March 17 (Bloomberg) -- Japan’s nuclear crisis escalated as helicopters and riot-control water cannons were enlisted in an effort to prevent radioactive pollution spreading from the nuclear industry’s worst catastrophe since Chernobyl.
Helicopters doused 30 metric tons of water on pools used to cool spent fuel rods. No change in radiation was reported after four bombing runs by the aircraft, Kyodo News said citing plant operator Tokyo Electric Power Co. A plan to have police shoot a high-pressure stream of water at the reactor structure was called off tonight. Tokyo Electric may connect a power cable to the plant later today, a company official said.
“We are still reviewing the result of water spraying by helicopters,” said Akiteru Kobayashi, head of nuclear facility management.
Tokyo Electric’s failure to end the threat of radiation from the Fukushima plant has prompted the U.S., U.K., France, Germany and Australia to advise their citizens to consider leaving Tokyo. About 2.3 trillion yen ($29 billion) has been wiped from Tepco’s market value since the March 11 quake, subsequent tsunami and a series of explosions and fires devastated the 40-year-old power station, 135 miles (220 kilometers) north of Tokyo.
Japan’s Nuclear and Industrial Safety Agency said today there is a possibility of no water at the No. 4 reactor’s spent-fuel cooling pool. If exposed to air, the fuel rods could decay, catch fire and spew radioactive materials into the air. The agency has detected no smoke or steam rising from the reactor, spokesman Hidehiko Nishiyama said.
Exposure of spent-fuel rods to air “could result in fracturing of the fuel rod cladding and escape of dangerous radioactive fission products” such as iodine-131, cesium-137 and strontium-90, said Stephen Lincoln, an environmental chemist at the University of Adelaide.
All water in the No. 4 reactor’s spent-fuel pond has drained, U.S. Nuclear Regulatory Commission Chairman Gregory Jaczko told a congressional panel in Washington yesterday. Fuel rods stored in three reactors at the Tokyo Electric plant are exposed and releasing radiation, Yukiya Amano, head of the International Atomic Energy Agency, said in Vienna before departing for Tokyo. The plant has six reactors, three of which have been damaged by explosions following the March 11 quake.
Helicopters are also being used to determine radiation readings, water levels in the pool and damage to the reactors, Tepco spokesman Kaoru Yoshida told reporters in Tokyo today. Technicians were unable to inspect the facilities because of high levels of radiation.
More than 320 workers are at the plant site today, from a group of 50 engineers yesterday. Tokyo Electric evacuated 750 employees on Tuesday when radiation levels at Dai-Ichi spiked.
The recent increase in employees at the Dai-Ichi plant could indicate that a work rotation is being implemented to minimize radiation exposure. Japan’s health ministry raised the cumulative maximum legal exposure for nuclear workers to 250 millisieverts from 100 millisieverts on March 15 to enable workers to stay longer on the site to prevent a nuclear disaster.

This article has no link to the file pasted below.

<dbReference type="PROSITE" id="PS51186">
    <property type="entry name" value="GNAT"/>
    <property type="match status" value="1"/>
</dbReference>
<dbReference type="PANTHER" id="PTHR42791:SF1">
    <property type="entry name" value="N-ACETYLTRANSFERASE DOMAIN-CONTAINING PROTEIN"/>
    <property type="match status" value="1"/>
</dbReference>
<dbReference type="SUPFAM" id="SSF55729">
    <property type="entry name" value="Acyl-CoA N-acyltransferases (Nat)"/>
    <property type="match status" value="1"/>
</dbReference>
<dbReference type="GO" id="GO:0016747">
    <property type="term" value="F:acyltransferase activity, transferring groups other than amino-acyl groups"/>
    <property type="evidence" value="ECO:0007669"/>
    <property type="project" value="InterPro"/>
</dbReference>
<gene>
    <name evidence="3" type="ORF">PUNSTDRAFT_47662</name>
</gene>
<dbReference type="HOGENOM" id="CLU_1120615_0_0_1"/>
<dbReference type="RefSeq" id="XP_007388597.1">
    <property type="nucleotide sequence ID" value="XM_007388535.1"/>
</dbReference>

Radiation levels have reached 10 millisieverts per hour in some parts of the plant, said John Price, a Melbourne-based consultant on industrial accidents and former member of the safety policy unit at the National Nuclear Corporation U.K.
“That means they have an access time of 10 to 25 hours at the most,” Price said in a telephone interview today. “At that rate, you are going to go through workers very fast.”
Lack of Information
“We haven’t been able to get any of the latest data at any spent fuel pools,” Tepco official Masahisa Otsuku said yesterday. “We don’t have the latest water levels, temperatures, none of the latest information for any of the four reactors.”
Tepco said it’s building a power line to the Dai-Ichi plant’s cooling systems, which were knocked out by the quake, but was unable to say when the cable would be completed.
The failure of backup generators used to pump cooling water caused explosions in at least three of the structures surrounding the station’s reactors, as well as a fire in a pond containing spent fuel rods.
The NRC’s Jaczko said radiation at the Japanese site is fluctuating and at peak levels “would be lethal within a fairly short period of time.”
His information came from NRC staff who were dispatched to Japan to help with the response and have been in contact with industry officials there, he said. Jaczko’s assessment prompted the U.S. to recommend American citizens leave Japan. France and Germany have already told their citizens to depart.
There have been more than 450 aftershocks since the magnitude-9 temblor left hundreds of thousands stranded and without power, with disruptions to food and water supplies. The Japanese government has dispatched 100,000 troops to the northeastern region.
The official death toll at 2 p.m. Tokyo time was 5,321 people, with 9,329 missing and 2,383 injured, the National Police Agency said. The tsunami and fears of a meltdown at the plant forced 451,059 people from their homes, and 385,549 were evacuated, the police said.